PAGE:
Clipped From The Decatur Herald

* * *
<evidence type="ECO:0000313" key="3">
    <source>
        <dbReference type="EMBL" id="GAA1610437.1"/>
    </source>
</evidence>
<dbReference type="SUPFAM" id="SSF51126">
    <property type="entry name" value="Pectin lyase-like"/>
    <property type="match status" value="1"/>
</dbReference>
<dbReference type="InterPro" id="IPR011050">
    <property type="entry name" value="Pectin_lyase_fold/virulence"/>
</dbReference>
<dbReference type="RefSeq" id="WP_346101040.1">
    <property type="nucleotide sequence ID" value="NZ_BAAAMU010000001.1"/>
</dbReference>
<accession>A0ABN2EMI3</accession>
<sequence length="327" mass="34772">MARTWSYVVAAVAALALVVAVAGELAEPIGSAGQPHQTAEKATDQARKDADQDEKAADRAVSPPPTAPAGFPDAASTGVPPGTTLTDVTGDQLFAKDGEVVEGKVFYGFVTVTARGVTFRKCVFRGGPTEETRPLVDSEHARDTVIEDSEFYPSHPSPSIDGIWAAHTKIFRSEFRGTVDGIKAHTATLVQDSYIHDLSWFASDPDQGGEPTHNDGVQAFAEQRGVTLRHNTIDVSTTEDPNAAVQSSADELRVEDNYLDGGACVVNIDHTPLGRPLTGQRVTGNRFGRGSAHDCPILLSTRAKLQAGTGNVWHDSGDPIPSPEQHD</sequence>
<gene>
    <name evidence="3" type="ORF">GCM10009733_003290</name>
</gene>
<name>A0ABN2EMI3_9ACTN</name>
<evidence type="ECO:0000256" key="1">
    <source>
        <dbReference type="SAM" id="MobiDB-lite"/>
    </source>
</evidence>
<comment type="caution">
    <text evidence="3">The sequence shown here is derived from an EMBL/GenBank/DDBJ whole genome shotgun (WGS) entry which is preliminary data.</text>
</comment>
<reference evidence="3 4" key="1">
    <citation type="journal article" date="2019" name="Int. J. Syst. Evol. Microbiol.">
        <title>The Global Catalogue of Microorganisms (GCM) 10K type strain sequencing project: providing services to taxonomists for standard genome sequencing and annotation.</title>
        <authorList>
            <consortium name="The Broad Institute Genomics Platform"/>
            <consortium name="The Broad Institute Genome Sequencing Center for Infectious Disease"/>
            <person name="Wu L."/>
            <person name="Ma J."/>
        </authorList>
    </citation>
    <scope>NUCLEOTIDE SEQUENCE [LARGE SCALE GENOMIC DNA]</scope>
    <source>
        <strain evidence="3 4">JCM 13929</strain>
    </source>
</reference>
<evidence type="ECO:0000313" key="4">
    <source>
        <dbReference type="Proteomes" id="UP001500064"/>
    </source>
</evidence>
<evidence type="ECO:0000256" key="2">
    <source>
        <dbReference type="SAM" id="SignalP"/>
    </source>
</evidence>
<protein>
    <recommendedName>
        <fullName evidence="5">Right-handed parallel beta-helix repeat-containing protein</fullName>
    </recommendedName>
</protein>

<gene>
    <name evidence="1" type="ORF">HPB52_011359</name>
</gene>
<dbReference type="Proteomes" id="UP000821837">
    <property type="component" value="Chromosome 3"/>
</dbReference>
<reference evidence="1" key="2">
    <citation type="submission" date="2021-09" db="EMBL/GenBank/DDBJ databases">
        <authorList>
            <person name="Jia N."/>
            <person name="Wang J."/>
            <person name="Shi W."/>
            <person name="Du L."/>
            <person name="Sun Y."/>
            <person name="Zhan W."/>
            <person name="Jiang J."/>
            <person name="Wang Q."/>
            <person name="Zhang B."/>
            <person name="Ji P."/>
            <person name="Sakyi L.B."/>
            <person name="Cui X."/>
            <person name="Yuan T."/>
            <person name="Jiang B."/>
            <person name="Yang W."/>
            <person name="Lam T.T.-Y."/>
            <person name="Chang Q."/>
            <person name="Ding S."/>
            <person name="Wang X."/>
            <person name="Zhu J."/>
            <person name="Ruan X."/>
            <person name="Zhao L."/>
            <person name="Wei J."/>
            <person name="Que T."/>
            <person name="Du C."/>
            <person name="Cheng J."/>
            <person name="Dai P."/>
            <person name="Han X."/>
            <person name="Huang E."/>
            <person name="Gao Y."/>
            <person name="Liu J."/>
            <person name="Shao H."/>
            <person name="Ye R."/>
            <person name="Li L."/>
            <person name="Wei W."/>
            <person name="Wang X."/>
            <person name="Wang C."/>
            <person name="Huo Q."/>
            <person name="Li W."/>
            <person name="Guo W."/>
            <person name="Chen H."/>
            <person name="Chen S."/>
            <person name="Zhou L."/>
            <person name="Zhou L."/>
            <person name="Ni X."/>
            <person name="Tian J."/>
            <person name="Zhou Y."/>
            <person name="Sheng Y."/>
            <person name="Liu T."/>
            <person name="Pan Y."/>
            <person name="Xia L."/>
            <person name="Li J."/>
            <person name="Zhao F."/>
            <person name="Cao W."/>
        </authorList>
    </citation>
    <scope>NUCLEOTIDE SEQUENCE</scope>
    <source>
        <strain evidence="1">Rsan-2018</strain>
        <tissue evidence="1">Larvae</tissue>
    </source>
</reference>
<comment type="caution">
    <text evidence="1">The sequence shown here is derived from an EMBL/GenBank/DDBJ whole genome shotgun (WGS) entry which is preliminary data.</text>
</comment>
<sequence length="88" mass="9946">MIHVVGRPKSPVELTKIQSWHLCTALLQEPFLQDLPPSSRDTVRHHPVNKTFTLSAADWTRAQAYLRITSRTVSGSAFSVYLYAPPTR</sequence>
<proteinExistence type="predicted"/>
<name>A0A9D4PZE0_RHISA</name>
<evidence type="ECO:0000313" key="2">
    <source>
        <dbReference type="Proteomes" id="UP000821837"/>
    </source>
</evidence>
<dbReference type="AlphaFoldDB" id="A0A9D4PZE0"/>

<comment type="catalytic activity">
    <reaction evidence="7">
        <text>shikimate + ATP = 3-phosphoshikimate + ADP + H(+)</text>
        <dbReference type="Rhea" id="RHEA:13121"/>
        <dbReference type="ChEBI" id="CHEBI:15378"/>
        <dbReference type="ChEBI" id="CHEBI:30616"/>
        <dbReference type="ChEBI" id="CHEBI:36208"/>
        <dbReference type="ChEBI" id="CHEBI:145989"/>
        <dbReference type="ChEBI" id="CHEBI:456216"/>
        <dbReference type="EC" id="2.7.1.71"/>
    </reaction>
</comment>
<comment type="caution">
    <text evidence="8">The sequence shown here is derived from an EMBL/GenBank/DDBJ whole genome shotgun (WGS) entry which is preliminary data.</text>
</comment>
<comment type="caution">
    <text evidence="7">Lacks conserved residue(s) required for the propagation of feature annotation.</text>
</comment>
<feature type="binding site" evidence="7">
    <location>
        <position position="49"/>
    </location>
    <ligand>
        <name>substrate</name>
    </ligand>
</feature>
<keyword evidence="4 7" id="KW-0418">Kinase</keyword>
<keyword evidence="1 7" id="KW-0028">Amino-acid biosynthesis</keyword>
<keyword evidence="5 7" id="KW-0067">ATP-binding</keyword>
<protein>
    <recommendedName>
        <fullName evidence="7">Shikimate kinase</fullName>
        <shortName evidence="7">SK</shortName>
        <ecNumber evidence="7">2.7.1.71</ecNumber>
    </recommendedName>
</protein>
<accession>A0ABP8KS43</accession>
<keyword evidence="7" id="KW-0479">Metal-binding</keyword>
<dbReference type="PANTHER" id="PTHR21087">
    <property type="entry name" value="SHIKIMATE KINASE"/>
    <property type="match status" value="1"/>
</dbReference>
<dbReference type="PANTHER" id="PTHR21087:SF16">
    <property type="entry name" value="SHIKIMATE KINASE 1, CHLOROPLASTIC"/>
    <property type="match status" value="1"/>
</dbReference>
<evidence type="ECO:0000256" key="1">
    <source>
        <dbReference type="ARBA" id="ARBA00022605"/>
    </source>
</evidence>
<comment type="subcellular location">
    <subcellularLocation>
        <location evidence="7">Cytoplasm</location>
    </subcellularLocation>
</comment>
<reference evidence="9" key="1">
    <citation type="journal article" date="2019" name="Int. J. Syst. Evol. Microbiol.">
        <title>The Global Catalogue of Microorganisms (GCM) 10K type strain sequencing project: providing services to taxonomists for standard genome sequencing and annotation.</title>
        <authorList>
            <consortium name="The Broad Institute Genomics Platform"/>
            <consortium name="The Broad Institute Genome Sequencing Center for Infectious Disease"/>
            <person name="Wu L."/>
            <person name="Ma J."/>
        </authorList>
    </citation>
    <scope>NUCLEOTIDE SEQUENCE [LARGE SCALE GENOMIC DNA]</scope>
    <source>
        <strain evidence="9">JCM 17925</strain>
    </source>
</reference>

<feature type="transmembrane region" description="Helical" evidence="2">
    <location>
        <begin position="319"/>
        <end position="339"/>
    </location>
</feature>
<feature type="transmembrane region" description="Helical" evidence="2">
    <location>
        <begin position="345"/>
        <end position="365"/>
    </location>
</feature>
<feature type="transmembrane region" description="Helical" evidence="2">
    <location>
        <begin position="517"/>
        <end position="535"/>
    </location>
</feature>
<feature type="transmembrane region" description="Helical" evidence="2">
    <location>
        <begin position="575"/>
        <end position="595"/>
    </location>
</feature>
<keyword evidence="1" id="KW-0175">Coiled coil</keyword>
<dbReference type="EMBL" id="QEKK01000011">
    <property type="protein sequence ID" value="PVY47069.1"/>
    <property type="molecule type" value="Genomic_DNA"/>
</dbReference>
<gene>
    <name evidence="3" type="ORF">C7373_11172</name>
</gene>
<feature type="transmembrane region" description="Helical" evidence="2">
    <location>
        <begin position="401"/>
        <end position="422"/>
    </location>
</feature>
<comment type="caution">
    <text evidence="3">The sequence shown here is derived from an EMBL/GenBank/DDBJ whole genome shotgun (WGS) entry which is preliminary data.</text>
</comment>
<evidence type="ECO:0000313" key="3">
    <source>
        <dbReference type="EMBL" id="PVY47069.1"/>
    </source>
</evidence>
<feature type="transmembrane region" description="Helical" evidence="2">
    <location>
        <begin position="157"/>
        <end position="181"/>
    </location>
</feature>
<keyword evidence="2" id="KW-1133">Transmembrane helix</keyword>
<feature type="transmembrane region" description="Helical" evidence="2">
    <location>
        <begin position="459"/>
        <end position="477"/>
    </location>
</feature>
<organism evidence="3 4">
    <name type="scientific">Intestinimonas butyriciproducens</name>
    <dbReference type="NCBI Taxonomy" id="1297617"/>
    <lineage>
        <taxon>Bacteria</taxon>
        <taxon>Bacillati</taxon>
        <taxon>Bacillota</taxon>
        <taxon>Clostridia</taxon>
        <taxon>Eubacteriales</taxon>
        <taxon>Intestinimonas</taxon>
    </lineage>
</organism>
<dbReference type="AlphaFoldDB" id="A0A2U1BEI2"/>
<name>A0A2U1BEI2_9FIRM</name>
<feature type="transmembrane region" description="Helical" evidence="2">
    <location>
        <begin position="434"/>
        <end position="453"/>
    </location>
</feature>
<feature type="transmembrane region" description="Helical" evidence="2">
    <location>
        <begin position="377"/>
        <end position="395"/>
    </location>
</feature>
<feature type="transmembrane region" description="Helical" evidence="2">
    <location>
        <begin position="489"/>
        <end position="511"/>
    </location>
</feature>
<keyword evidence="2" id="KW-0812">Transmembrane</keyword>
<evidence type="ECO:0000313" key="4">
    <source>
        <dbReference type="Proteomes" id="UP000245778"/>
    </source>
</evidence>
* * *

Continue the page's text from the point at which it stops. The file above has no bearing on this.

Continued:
35,000 Jam Fairview Park For Army Salute to County General Aurand Here for Show By MAXINE KYLE of The Herald Staff From the natural - grandstand hillsides of Fairview park. 35.000 persons watched the army climax its two-day salute to the Macon county area with a loud, fiery and mokey sham battle. With the spectators stood the leader of the army of .Illinois, Wis7 consin and Indiana, Maj. Gen. command. He told officers of the ! " " me oaK ana Duuea 011 Boys Pull Out Army Boat Car, Stuck in Lake Civilians had a chance to help out the army yesterday morning when the "seep," the amphibian car, was demonstrated in- Dreamland lake and Fairview park and the civilians responded readily. Upon viewing the lake, army officers were reluctant to let the promised demonstration go ahead but hated to disappoint the crowd. The "seep" clambered down the "show" fine job. "Decatur has done a into the water. The trouble was en- am enjoying m vselfS countered when an attempt was very much." General Aurand's visit was a surprise, officers said. He requested that his presence not be announced during the program and graciously waved photographers away. General Aurand arrived by plane from Chicago shortly before the parade Started prior to the "battle." He watched the parade from a residence lawn. Bombs Signal Opening Bombs bursting in air sounded the beginning of the "battle" in th flat meadow of thC park, bound on the south, east and west Stevens creek. Deployed,' or scattered from five to 10 yards apart, nr the west were the defenders wearing tin hats of the last World War to distinguish them from the attackers on the east wearing present day fatigue uniforms and helmets. In the trees were snipers. On the. east were tanks made to brin;: the boat-car back on shore. Jagged rocks on the banks threatened to tear holes in the bottom of the curious car. A tow-line was attached to the car and nearly a hundred civilians, mostly boys, grabbed hold,, hauled heartily and pulled the car to safety without damaging it So many children were lost in the huge crowds at the sham battle site that the first aid tent was converted into a station where parents might gather up their lost children. The announcer several times through his description of the battle announced lists of names all lost children. "All parents of lost children are to pick them up at the first aid tent," he announced. The largeGeneral Sherman tank was not without its usual escort of young boys yesterday afternoon Upon the opening order of the in the parade. They rode along side on tneir Dicycies or just got commanding officer from the east. attackers advanced and defenders took up their defensive position. Fire that jarred the hat brims of nearby onlookers came from the mortars that looked like stove pipes stuck in the ground. t The mortars, which in actual battle lob shells into the air. sent up aerial as close as they could and ran to keep up. The tank was surrounded constantly by the youngsters from the time it entered the city until it left. One of the bjggest traffic jams in the history of the city developed bombs. All ammunition was blank. yesterday as thousands of persons Action was in reverse order for i drove their cars toward Fairview the sake of giving the spectators alpark to watch the activities. Park-better opportunity to see each part j ing places near the park were gone of the battle. In true battle, tanks would appear ahead of the foot troops, the officers explained. But, in the sham battle, the foot troops were seen in action first. Attack is Made The attackers made their advances in rushes a group of men running a distance-- and falling. Land mines went off in the center and south portion of the field. As the attacking force established its There's one Decatur man who line, machine guns covered them wished yesterday afternoon that by noon and traffic started piling up on nearly every west-end street. State and city police worked together to clear up the tangle. Cars were parked as near as four blocks to the downtown district and occupants walked the rest of the way to the park. Gas rationing was a thing forgotten when the army came to the city. until they eventually put the de lenders out of action. Meanwhile "casualties" could be seen reeling on their rifles, thrust into the ground, and were rescued by litter bearers. Near the close of the 15 minutes of action, the attackers charged the defending positions with bayonets fixed. Then they "mopped them up" or took the arms of the defenders and took the defenders themselves as prisoners. Clinching the aetion for the offensive, came the tanks from the east. One was a medium. 33-ton tank which fired t a 75-millimeter gun. The other was a light. 13-ton tank which fired a 37-millimeter gun. Equipment Used Equipment used in the "battle" included light and heavy machine guns of 30 and 50 calibre, Garand rifles. Browning automatics and the Springfield rifle of the last World war. When the "battle" was over. Old Glory was jbrought down in a retreat ceremony. The 40-piece army band left the bandstand and took its place on the field with the lour companies of men. The flag the lure of a parade was not so great. This was Ray McGinis, en gineer at the Polar Service Co., who left the office for a few minutes to watch the parade. Upon his return he found that the small office 'had been entered and, $7 taken from the cash register, according to the report he made to police. Because it was impossible to park anywhere near Fairview park or Eldorado street, many of tne marchers were forced to walk several blocks to reach the blocks where the parade was formed. One ordnance worker going past the reviewing stand was heard-to say in plaintive tones: "1 sure hope this is the last lap. My feet hurt." Cases of illegal parking were frequent yesterday afternoon as spectators sought a place near the park to leave their cars. State police ordered at least two cars to be hauled to local garages because they were parked in an illegal manner. The 850 men and 125 pieces of ialantry equipment of the 739th was lowered while the band played; -.j, nolice battalion which -The Star-Spangled Banner." A:l!staged the Saturday and Sunday companies then passed in reviewjsaiute to the Macon county area before Mayor James A. Hedrick, wm remain in Decatur until some- Lieut. Jonn a. vvinn, commdiiuiiig . T,,.-riav officers announced. officer of the army air force de- ! Although -the men are from all tachment at Millikin, and Lieuten-i . . 1h united states they ant Colonel Hoffman, commanding I come directly from Camp Mount officer at Sangamon and Oak ord-Vernon IU-i and Camp Campbell, nance plants. . " I Ky They will ' remain in the ar-Prior to the "battle" enactment. ;mo . for a rest and to service a number of Decatur persons rep- j - next stop resenting the Decatur and Macon beq31omington. county contribution to the war ef- 4 - fort, were introduced at a bandstand program with Lieut. George W. Campbell as master of ceremonies. 'They included John Wit-tig. 2190 North Union street, who has five sons and a son-in-law in service and two sons who are classified for service. Others were F. V. Mueller, general suDerintendent ' tj-,iv, 1U Wismer. husband of nf the Mueller Co C. O. Branson. ! tho farmer Jean DeNoon. 355 a tool and die maker of the Grigo-; Green street, has been promoted! leit Co.? Colonel Don O. Hoff-jfrorn the rank of captain to major man:. Lieut. Winn and Mayor Hed-Un the marine corps, the Navy de- Wismer Made Marine Major rick. partment announced jesieroay. Decorated Men Introduced Major Wismer, former traffic Alcn intrnrtnrpH u'frp two Illinois manaper of the Western Union soldiers who have been awarded j here, left Decaturlin 1940 when e the Purple Heart because they were wounded inr action. They were Pvt. Del Wrestler wounded in New Guinea and Pvt. John Cau-ble wounded on Guadalcanal Three Waacs, . who travel with the "show" troops, in brief talks K saluted Macon county and Decatur women for their war efforts. loi. junn n. xviicii, , ... , ... VMr. ,pn officer of strict NO. 3 recited . j cur ; portion of Rudyard Kipling s Bil-, wner i-ne i lad of East and West" tc .point : out , . 4.15 m. Sunday Sanjr that "strong men stand face to Cisco The y "V we-asktirat you help j home here for funeral services and makes ours a little stronger." j burial- was called into service by the ma rine reserves. He was promoted to the rank of first lieutenant in December, 1941, and to captain in May, 1942. He has served with the marine corps on Guadalcanal. lade Funeral Here Mrs. Huldah Louise Tade. a De- Record Parade Exceeds 3 Miles By DOROTHY KUHNS Of the Herald Staff Approximately 35.000 , persons crowded Eldorado street from Oakland avenue west to Fairview park and the roadways through the park and the Stevens Creek addition yesterday afternoon to watch the greatest parade of military and production strength in the histcry of the city. Although the parade, more than three miles long, was the longest ever staged here, police said that the crowd figures had been topped once before in the city's history, in 1929 at the Decatur Centennial celebration. The crowds yesterday were so large that they lined the narrow roadways of the park five or six deep and the columns cf marching men were crowded for room as they swung through the park. Hillsides Covered The hills on either side of the entrance to the park addition were covered with people and automobiles as every spectator sought a vantage point from which to view the activities. Although the day's program had been labeled, as The Army's Salute to Industry, the general effect given was that local civilians and industrial workers had combined all efforts to ' give a whole-hearted salute to the army. Army officials commented on the great length of the parade. Seven thousand persons participated in the march and six of the seven sections were composed of local persons. Interest Centers on Soldiers The section holding the greatest interest for the crowd was the first which was composed of the visiting army personnel. After this section passed, the crowds rapidly lost interest in the following sections until by the time the fifth section came to the reviewing stand, the parade had almost lost its form. The parade, scheduled to start at 2:30 p. m.. got underway shortly after the scheduled time. Heading the march was the 739th military police battalion's band which set the pace for the entire parade line with swinging martial music. Parade Leaders Leading the four companies of the military police battalion, were the commanding officer of the battalion and his staff. Marching along behind the military police battalion, singing in their usual style, was the group of the aviation cadets in training at Millikin university. On the heels of the aviation cadets came the rumbling General Sherman tank with the driver and gunner standing lip on their seats so that their, heads could be seen and an officer sitting at the top of the turret. The "seep." as the amphibian car has been dubbed, was next in parade l!ne. It was followed by the large, armored half-truck. Two armored cars carrying anti-aircraft and anti-tank guns were included in the show of war equipment;. Trucks hauling anti-aircraft guns, the 105-millimeter field artillery piece and airplane landing mat: were on display next. A jeep carrying three Waacs, the chaplain's trailer, a link trainer on display on a truck, a Pratt-Whitney airplane engine on display and an army ambulance, completed the parade of equipment. Local Military Paraders Local military organizations headed the next section. The Goodman band led the home militia, the civil air patrol and the newly-uniformed Decatur Schools Military Training corps in the march. A display of manpower strength in local ordnance plants .was included in the next section. The Oak guards -in their green uniforms marched on foot and on horseback and were followed by hundreds of the white-garbed women employes on the lines. Explosive trucks and a screaming float carrying a huge cardboard bomb, were included in the Oak seotion of the parade. Guards and firemen from the Sangamon ordnance plant and the Victory ordnance plant, marched in the parade with floats depicting their production. Local War Output Shown Local companies with war contracts sponsored floats which showed the types of war manufacture going on in Decatur today more clearly than in any exhibition shown here before. Large groups marching in the parade were the air raid wardens service men's mothers, the Boy and Girl Scouts, the Veterans of Foreign Wars and auxiliary, the American Legion and auxiliary, and local unions. Among the bands which furnished music fcr the march were' the Roosevelt junior high school band, the Decatur high school Redcoats, the Clinton high school band and the Noble accordion band. A float depicting prison Vamps was the last in the parade and was sponsored by the Y. M. C. A. City police, fire and ether equipment was included in the parade as well as ambulances. , Half of Decatur Watches 'Battle of Fairview Park' ........... s ' -?;!( :3 rt(itmmi r i m " ' ' " ' -0-.... ,., At top. the 739th military police battalion band leads the first companies near the entrance to Fairview park in the parade preceding the Army Salute to Industry in Macon Coun-tv yesterday. Second, two tanks of the . attacking force bear down amid smoke and noise on the soldiers defending the west end of the park. Third, the youth of Decatur comes to the rescue when the . army's amphibian "seep" boat-car became fouled 'on the bank of Dreamland lake as it was exhibiting its uses. A tow line and a lot of pull rescued the vehicle "from the rocky bank, where jt was snagged. At the bottom, a General Sherman tank rumbles down West Eldorado street, a half block from the entrance to the park, to engage . in the maneuvers which lasted 15 minutes, but gave the citizens a rough Idea of modern attack. Four young admirers of the tank constitute a sort of unofficial guard of honor for the tank as they step along at the right. One of the largest throngs in Decatur's history lined the streets along the line of march and covered the- hillsides at the scene of action in the west addition of the park. All Photos on this page by Martin Cooney, Herald-Review Photographer.